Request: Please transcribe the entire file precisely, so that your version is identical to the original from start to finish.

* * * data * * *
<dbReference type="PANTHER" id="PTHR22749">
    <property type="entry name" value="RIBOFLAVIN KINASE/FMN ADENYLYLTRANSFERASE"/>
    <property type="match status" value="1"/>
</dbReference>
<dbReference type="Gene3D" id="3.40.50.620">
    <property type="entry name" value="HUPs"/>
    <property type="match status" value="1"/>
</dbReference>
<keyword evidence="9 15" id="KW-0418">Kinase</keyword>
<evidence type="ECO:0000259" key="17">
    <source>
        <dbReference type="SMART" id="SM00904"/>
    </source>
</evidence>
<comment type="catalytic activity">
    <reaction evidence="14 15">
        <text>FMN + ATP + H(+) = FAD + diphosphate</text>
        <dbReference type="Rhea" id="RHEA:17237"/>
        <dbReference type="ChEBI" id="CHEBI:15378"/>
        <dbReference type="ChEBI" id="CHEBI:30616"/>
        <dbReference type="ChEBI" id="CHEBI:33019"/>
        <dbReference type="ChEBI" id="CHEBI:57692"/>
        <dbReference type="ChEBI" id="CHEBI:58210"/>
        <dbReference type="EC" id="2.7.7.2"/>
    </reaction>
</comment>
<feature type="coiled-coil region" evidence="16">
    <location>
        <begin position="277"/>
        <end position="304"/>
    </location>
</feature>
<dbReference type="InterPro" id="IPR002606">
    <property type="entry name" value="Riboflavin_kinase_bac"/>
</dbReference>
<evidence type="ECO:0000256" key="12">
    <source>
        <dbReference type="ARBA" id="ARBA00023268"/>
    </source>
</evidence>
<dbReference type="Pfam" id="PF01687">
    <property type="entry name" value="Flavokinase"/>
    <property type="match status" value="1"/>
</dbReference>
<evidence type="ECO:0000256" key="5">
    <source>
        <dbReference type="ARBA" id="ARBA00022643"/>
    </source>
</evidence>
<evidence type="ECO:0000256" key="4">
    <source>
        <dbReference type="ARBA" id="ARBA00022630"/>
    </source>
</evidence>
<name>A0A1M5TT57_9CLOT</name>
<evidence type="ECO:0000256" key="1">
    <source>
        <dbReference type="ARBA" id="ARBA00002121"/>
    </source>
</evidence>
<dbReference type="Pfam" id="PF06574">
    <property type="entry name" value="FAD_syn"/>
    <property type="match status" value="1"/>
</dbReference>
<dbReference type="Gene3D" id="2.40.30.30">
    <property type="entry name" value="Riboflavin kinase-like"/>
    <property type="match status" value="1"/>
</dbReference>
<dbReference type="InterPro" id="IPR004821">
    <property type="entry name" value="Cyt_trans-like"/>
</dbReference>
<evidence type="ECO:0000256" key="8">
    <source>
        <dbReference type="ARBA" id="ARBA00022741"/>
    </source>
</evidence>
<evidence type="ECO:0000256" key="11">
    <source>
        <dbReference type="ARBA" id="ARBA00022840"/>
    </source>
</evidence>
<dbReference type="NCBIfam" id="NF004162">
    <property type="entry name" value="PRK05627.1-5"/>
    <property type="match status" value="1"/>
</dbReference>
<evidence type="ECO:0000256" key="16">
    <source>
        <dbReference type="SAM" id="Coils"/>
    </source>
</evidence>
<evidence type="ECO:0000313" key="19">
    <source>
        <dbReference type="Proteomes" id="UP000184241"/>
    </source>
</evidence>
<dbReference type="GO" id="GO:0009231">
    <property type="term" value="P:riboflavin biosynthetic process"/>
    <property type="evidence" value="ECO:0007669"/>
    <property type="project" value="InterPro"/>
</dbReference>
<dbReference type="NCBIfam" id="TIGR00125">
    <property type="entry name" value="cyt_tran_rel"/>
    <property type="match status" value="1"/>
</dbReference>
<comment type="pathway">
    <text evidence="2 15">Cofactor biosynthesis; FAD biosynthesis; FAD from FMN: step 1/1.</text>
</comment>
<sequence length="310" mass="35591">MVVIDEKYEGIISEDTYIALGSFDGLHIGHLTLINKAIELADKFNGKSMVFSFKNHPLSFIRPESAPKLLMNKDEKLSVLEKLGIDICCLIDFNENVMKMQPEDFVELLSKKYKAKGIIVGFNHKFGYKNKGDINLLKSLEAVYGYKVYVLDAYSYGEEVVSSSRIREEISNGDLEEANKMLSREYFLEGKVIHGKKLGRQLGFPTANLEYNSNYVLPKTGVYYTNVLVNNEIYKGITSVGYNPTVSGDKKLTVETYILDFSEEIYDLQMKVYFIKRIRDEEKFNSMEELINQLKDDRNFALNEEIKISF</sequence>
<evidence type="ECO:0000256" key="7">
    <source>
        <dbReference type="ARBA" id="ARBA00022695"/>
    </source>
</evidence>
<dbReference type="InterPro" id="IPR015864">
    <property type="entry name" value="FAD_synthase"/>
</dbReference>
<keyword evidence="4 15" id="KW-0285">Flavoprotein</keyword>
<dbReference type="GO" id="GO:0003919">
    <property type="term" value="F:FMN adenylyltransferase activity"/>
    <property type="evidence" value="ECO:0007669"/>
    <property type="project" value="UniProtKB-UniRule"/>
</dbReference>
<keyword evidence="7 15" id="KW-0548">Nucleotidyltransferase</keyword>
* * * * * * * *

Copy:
<dbReference type="PANTHER" id="PTHR22749">
    <property type="entry name" value="RIBOFLAVIN KINASE/FMN ADENYLYLTRANSFERASE"/>
    <property type="match status" value="1"/>
</dbReference>
<dbReference type="Gene3D" id="3.40.50.620">
    <property type="entry name" value="HUPs"/>
    <property type="match status" value="1"/>
</dbReference>
<keyword evidence="9 15" id="KW-0418">Kinase</keyword>
<evidence type="ECO:0000259" key="17">
    <source>
        <dbReference type="SMART" id="SM00904"/>
    </source>
</evidence>
<comment type="catalytic activity">
    <reaction evidence="14 15">
        <text>FMN + ATP + H(+) = FAD + diphosphate</text>
        <dbReference type="Rhea" id="RHEA:17237"/>
        <dbReference type="ChEBI" id="CHEBI:15378"/>
        <dbReference type="ChEBI" id="CHEBI:30616"/>
        <dbReference type="ChEBI" id="CHEBI:33019"/>
        <dbReference type="ChEBI" id="CHEBI:57692"/>
        <dbReference type="ChEBI" id="CHEBI:58210"/>
        <dbReference type="EC" id="2.7.7.2"/>
    </reaction>
</comment>
<feature type="coiled-coil region" evidence="16">
    <location>
        <begin position="277"/>
        <end position="304"/>
    </location>
</feature>
<dbReference type="InterPro" id="IPR002606">
    <property type="entry name" value="Riboflavin_kinase_bac"/>
</dbReference>
<evidence type="ECO:0000256" key="12">
    <source>
        <dbReference type="ARBA" id="ARBA00023268"/>
    </source>
</evidence>
<dbReference type="Pfam" id="PF01687">
    <property type="entry name" value="Flavokinase"/>
    <property type="match status" value="1"/>
</dbReference>
<evidence type="ECO:0000256" key="5">
    <source>
        <dbReference type="ARBA" id="ARBA00022643"/>
    </source>
</evidence>
<evidence type="ECO:0000256" key="4">
    <source>
        <dbReference type="ARBA" id="ARBA00022630"/>
    </source>
</evidence>
<name>A0A1M5TT57_9CLOT</name>
<evidence type="ECO:0000256" key="1">
    <source>
        <dbReference type="ARBA" id="ARBA00002121"/>
    </source>
</evidence>
<dbReference type="Pfam" id="PF06574">
    <property type="entry name" value="FAD_syn"/>
    <property type="match status" value="1"/>
</dbReference>
<dbReference type="Gene3D" id="2.40.30.30">
    <property type="entry name" value="Riboflavin kinase-like"/>
    <property type="match status" value="1"/>
</dbReference>
<dbReference type="InterPro" id="IPR004821">
    <property type="entry name" value="Cyt_trans-like"/>
</dbReference>
<evidence type="ECO:0000256" key="8">
    <source>
        <dbReference type="ARBA" id="ARBA00022741"/>
    </source>
</evidence>
<evidence type="ECO:0000256" key="11">
    <source>
        <dbReference type="ARBA" id="ARBA00022840"/>
    </source>
</evidence>
<dbReference type="NCBIfam" id="NF004162">
    <property type="entry name" value="PRK05627.1-5"/>
    <property type="match status" value="1"/>
</dbReference>
<evidence type="ECO:0000256" key="16">
    <source>
        <dbReference type="SAM" id="Coils"/>
    </source>
</evidence>
<evidence type="ECO:0000313" key="19">
    <source>
        <dbReference type="Proteomes" id="UP000184241"/>
    </source>
</evidence>
<dbReference type="GO" id="GO:0009231">
    <property type="term" value="P:riboflavin biosynthetic process"/>
    <property type="evidence" value="ECO:0007669"/>
    <property type="project" value="InterPro"/>
</dbReference>
<dbReference type="NCBIfam" id="TIGR00125">
    <property type="entry name" value="cyt_tran_rel"/>
    <property type="match status" value="1"/>
</dbReference>
<comment type="pathway">
    <text evidence="2 15">Cofactor biosynthesis; FAD biosynthesis; FAD from FMN: step 1/1.</text>
</comment>
<sequence length="310" mass="35591">MVVIDEKYEGIISEDTYIALGSFDGLHIGHLTLINKAIELADKFNGKSMVFSFKNHPLSFIRPESAPKLLMNKDEKLSVLEKLGIDICCLIDFNENVMKMQPEDFVELLSKKYKAKGIIVGFNHKFGYKNKGDINLLKSLEAVYGYKVYVLDAYSYGEEVVSSSRIREEISNGDLEEANKMLSREYFLEGKVIHGKKLGRQLGFPTANLEYNSNYVLPKTGVYYTNVLVNNEIYKGITSVGYNPTVSGDKKLTVETYILDFSEEIYDLQMKVYFIKRIRDEEKFNSMEELINQLKDDRNFALNEEIKISF</sequence>
<evidence type="ECO:0000256" key="7">
    <source>
        <dbReference type="ARBA" id="ARBA00022695"/>
    </source>
</evidence>
<dbReference type="InterPro" id="IPR015864">
    <property type="entry name" value="FAD_synthase"/>
</dbReference>
<keyword evidence="4 15" id="KW-0285">Flavoprotein</keyword>
<dbReference type="GO" id="GO:0003919">
    <property type="term" value="F:FMN adenylyltransferase activity"/>
    <property type="evidence" value="ECO:0007669"/>
    <property type="project" value="UniProtKB-UniRule"/>
</dbReference>
<keyword evidence="7 15" id="KW-0548">Nucleotidyltransferase</keyword>